WASHINGTON — Sunday’s explosion of a SpaceX Falcon 9 rocket headed to resupply the International Space Station has cast into stark relief one of the challenges facing the Air Force as it moves to a competitive military launch environment — what happens if a military launch fails, and forces a competitive company to pause work?
It is a concern first brought up publicly at April’s National Space Symposium in Colorado Springs by Gen. John Hyten, the head of US Air Force Space Command. Hyten warned that a failed launch is inevitable and argued that the service needs to figure out how to handle the industrial base issues that will come with it.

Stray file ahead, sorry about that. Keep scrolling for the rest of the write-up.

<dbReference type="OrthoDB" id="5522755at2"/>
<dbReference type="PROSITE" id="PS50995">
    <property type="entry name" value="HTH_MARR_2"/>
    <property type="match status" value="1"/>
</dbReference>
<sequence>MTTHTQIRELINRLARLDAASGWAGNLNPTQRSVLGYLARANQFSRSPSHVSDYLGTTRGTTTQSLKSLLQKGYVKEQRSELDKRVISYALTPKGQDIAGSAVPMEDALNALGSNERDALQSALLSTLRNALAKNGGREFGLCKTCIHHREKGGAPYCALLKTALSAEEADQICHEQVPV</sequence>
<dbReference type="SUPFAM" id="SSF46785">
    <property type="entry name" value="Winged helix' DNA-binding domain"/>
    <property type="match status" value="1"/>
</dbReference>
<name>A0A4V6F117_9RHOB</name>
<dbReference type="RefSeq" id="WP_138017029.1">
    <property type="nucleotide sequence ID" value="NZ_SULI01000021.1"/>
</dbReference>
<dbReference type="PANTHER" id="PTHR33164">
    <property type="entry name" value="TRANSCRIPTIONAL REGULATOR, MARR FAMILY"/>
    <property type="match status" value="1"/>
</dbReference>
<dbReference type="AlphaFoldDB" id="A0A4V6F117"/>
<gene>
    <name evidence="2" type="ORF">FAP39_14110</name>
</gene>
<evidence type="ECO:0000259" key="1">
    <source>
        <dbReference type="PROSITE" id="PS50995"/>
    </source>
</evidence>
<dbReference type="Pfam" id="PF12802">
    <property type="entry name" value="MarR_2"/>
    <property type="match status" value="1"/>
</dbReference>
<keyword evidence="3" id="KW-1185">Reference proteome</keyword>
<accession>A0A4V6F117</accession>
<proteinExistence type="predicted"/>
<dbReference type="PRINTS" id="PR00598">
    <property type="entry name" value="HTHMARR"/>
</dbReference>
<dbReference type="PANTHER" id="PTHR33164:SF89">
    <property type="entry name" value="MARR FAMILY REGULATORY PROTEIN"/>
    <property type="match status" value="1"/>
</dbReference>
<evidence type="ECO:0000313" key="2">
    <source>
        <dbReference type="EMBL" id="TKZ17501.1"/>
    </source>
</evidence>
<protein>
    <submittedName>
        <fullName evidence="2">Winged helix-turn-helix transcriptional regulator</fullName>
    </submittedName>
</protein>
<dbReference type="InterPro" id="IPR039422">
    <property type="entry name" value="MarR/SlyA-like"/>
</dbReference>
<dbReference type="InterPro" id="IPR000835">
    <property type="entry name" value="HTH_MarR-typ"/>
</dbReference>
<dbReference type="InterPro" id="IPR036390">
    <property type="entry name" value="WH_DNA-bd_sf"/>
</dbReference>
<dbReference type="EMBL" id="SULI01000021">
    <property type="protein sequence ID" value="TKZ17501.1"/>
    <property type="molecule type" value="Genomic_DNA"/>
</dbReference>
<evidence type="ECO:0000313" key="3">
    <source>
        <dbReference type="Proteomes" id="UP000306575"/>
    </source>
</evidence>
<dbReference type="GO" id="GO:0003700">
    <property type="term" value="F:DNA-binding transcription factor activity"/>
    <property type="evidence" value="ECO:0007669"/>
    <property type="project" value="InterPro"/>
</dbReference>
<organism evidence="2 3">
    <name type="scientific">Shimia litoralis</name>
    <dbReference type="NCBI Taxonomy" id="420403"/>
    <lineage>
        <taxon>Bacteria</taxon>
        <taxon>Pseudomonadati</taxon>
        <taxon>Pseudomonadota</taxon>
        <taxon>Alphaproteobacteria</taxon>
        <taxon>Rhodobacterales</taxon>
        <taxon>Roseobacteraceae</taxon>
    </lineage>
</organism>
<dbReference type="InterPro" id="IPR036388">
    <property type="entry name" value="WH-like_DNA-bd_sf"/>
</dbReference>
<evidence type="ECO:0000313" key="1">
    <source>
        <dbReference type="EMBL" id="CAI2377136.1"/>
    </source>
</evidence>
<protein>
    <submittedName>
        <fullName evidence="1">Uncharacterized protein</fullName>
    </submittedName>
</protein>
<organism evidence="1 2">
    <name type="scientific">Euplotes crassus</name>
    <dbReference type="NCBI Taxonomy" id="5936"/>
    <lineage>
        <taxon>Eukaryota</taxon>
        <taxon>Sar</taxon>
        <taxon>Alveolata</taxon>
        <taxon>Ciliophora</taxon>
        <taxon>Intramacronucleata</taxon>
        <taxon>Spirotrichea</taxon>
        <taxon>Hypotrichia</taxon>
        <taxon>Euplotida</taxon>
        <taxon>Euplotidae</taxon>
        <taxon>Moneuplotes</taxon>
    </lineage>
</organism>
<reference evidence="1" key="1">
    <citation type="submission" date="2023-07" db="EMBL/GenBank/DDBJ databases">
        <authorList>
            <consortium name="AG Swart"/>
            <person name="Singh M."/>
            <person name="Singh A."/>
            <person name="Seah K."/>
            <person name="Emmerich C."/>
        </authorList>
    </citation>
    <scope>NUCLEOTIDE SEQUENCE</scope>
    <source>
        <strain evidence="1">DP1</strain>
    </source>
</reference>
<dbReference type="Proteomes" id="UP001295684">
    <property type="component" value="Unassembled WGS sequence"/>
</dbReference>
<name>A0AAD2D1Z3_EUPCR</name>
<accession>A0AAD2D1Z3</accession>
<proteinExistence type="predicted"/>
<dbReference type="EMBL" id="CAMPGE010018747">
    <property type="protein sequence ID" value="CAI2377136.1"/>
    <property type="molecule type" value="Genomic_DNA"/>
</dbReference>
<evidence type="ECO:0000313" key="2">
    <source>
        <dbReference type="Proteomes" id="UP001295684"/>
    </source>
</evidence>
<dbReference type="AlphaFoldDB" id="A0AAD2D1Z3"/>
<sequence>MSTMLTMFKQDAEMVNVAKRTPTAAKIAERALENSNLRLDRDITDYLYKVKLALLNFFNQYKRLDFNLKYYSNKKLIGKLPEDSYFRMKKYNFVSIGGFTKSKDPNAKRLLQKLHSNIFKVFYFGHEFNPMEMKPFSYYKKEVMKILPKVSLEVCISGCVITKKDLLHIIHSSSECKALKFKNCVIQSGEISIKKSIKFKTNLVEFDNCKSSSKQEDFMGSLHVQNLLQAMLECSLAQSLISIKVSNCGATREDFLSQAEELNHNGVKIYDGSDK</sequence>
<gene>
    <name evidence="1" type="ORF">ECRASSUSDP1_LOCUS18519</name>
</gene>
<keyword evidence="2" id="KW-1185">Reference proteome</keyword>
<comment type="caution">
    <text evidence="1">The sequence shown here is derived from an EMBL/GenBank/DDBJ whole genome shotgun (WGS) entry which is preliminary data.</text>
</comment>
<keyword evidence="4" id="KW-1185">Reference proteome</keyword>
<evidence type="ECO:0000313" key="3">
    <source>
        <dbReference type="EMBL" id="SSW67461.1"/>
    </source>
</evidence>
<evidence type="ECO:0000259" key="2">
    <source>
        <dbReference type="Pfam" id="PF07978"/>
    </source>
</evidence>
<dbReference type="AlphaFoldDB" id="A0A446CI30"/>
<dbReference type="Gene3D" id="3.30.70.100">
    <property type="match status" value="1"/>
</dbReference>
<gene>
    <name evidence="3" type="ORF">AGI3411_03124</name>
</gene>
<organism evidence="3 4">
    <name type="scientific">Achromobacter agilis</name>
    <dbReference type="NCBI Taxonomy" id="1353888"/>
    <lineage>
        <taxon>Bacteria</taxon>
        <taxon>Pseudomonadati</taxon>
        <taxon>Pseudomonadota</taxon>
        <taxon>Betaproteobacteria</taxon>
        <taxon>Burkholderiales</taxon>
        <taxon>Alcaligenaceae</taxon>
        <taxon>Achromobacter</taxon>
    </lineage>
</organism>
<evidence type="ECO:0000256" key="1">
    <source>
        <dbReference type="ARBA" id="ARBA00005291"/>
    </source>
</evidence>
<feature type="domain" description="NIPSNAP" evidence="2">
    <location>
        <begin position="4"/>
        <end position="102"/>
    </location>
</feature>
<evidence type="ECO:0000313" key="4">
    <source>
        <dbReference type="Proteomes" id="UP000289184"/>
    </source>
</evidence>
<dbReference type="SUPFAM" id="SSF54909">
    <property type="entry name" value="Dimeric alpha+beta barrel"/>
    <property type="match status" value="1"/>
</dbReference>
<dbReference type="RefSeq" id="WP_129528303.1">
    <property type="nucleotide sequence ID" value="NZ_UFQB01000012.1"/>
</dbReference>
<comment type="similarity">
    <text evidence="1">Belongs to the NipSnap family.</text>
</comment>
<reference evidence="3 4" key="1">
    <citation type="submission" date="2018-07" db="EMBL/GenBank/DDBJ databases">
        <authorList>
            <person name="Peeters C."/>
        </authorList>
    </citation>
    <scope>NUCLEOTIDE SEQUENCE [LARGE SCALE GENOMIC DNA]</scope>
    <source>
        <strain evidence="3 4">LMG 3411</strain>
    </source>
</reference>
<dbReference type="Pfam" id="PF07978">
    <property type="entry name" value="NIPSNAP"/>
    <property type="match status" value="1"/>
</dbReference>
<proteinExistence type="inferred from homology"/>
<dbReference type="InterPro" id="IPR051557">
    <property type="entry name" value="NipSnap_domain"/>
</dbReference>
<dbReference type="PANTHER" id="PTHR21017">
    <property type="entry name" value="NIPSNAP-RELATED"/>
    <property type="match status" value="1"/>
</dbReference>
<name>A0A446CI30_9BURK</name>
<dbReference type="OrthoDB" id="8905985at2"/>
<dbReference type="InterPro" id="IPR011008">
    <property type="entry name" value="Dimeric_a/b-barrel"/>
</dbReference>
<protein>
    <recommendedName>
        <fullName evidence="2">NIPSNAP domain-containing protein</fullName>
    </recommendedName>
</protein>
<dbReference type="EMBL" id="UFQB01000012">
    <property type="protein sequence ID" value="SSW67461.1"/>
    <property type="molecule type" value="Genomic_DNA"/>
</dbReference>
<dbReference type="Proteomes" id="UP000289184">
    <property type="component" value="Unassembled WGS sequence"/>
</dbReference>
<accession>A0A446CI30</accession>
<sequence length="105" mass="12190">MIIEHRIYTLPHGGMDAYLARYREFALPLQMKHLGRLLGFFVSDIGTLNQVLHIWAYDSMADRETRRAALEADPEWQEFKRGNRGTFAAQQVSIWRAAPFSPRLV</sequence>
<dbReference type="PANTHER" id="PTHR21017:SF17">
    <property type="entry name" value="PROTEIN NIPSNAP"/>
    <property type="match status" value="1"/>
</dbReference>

Hyten pointed out that a military launch failure in the past would cause the provider to be shut down for however long it took to find the issue and make sure it was corrected,
That’s unpleasant but doable when there is only one company providing the launch. After all, the United Launch Alliance could turn towards its Delta IV system if the Atlas V failed, and vice-versa.
But in a competitive market, shutting down a company for a significant period of time could be a major blow to their cash flow, one which could even cause the company to simply close up shop. Imagine if Sunday’s explosion occurred with a military payload on board and SpaceX was then barred from entering the Falcon 9 for military launches for the next 18 months while the investigation unfolds.